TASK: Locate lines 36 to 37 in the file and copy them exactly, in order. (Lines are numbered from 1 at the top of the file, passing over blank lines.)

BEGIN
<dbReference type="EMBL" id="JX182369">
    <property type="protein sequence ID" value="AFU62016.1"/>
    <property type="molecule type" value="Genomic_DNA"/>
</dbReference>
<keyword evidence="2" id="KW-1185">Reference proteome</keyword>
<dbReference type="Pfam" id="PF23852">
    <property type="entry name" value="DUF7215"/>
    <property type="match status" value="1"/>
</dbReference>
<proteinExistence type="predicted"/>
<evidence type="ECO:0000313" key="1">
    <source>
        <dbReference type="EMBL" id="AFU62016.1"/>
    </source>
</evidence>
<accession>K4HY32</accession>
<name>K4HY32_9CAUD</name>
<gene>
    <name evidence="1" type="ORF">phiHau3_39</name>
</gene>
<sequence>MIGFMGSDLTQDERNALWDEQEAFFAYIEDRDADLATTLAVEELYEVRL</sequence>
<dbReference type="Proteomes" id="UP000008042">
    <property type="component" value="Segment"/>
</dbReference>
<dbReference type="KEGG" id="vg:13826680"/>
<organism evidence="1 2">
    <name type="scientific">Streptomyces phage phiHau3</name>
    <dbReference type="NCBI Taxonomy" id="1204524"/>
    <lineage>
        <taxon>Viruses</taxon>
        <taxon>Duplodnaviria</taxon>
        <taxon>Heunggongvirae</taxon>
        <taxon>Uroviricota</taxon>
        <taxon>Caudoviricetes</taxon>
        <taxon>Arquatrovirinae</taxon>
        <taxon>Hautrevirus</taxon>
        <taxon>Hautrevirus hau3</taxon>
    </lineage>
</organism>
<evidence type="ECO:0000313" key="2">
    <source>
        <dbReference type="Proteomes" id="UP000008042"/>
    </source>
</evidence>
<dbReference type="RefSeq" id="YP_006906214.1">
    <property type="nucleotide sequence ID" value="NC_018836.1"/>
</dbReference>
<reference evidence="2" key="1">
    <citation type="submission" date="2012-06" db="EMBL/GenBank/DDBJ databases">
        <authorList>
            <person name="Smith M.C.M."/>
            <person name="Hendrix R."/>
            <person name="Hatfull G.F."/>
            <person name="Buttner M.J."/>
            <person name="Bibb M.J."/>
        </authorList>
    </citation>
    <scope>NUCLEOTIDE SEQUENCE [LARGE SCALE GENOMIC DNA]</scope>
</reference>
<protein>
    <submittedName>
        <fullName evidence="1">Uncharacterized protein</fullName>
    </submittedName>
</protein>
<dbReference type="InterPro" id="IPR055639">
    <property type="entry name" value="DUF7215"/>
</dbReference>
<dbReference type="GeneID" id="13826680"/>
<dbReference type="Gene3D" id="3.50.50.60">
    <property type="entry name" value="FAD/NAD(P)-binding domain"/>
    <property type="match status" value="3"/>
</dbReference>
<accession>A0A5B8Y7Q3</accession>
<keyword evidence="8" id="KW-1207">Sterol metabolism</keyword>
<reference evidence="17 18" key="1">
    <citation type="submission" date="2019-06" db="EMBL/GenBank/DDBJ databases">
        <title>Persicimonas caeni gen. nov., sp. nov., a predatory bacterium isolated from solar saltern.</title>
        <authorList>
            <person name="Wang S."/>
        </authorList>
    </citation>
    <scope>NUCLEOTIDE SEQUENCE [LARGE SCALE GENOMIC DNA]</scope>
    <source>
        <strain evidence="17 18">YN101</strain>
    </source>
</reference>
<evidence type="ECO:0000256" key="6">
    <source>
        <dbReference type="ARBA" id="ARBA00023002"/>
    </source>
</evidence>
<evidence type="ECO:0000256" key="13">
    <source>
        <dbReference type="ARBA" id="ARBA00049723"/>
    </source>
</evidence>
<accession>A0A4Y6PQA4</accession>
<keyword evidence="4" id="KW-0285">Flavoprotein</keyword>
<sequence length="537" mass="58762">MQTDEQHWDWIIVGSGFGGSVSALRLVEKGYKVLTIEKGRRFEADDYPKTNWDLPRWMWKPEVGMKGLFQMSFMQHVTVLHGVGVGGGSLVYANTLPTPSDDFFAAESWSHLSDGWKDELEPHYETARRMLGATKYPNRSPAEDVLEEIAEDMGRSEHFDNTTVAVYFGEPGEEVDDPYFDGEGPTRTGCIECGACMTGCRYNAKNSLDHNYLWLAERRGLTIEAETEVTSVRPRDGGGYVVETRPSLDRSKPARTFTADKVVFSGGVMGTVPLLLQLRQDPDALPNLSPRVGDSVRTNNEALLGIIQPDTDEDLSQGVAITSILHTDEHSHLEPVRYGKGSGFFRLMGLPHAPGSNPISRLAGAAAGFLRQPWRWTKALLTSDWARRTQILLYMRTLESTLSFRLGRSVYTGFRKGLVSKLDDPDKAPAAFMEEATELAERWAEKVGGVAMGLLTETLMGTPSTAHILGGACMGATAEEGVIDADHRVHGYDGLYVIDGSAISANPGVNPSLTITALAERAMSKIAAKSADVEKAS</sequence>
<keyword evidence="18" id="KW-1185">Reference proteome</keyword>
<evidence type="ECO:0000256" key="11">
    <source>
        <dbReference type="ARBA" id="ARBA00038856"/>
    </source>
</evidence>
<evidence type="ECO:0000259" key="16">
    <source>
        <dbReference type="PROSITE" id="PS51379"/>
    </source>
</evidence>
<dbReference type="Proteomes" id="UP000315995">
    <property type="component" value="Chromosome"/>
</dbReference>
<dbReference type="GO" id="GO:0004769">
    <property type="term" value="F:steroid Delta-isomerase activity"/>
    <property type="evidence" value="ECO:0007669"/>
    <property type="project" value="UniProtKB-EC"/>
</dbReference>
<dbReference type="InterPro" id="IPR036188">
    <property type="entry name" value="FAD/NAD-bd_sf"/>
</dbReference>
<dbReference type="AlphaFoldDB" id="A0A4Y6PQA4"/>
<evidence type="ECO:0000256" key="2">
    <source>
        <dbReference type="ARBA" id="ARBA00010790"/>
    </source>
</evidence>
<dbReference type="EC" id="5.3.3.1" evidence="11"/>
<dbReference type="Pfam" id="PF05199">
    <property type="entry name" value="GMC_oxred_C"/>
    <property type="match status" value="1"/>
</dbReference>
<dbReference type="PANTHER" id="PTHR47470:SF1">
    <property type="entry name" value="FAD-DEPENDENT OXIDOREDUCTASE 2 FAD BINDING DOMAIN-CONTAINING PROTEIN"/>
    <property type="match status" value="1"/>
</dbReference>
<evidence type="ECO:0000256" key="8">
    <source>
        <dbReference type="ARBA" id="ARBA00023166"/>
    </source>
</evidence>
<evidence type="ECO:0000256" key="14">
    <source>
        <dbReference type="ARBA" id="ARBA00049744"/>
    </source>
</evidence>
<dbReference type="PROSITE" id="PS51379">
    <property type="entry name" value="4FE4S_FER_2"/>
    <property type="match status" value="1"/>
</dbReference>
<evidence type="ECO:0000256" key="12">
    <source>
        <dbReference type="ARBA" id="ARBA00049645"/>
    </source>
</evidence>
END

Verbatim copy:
        <taxon>Hautrevirus</taxon>
        <taxon>Hautrevirus hau3</taxon>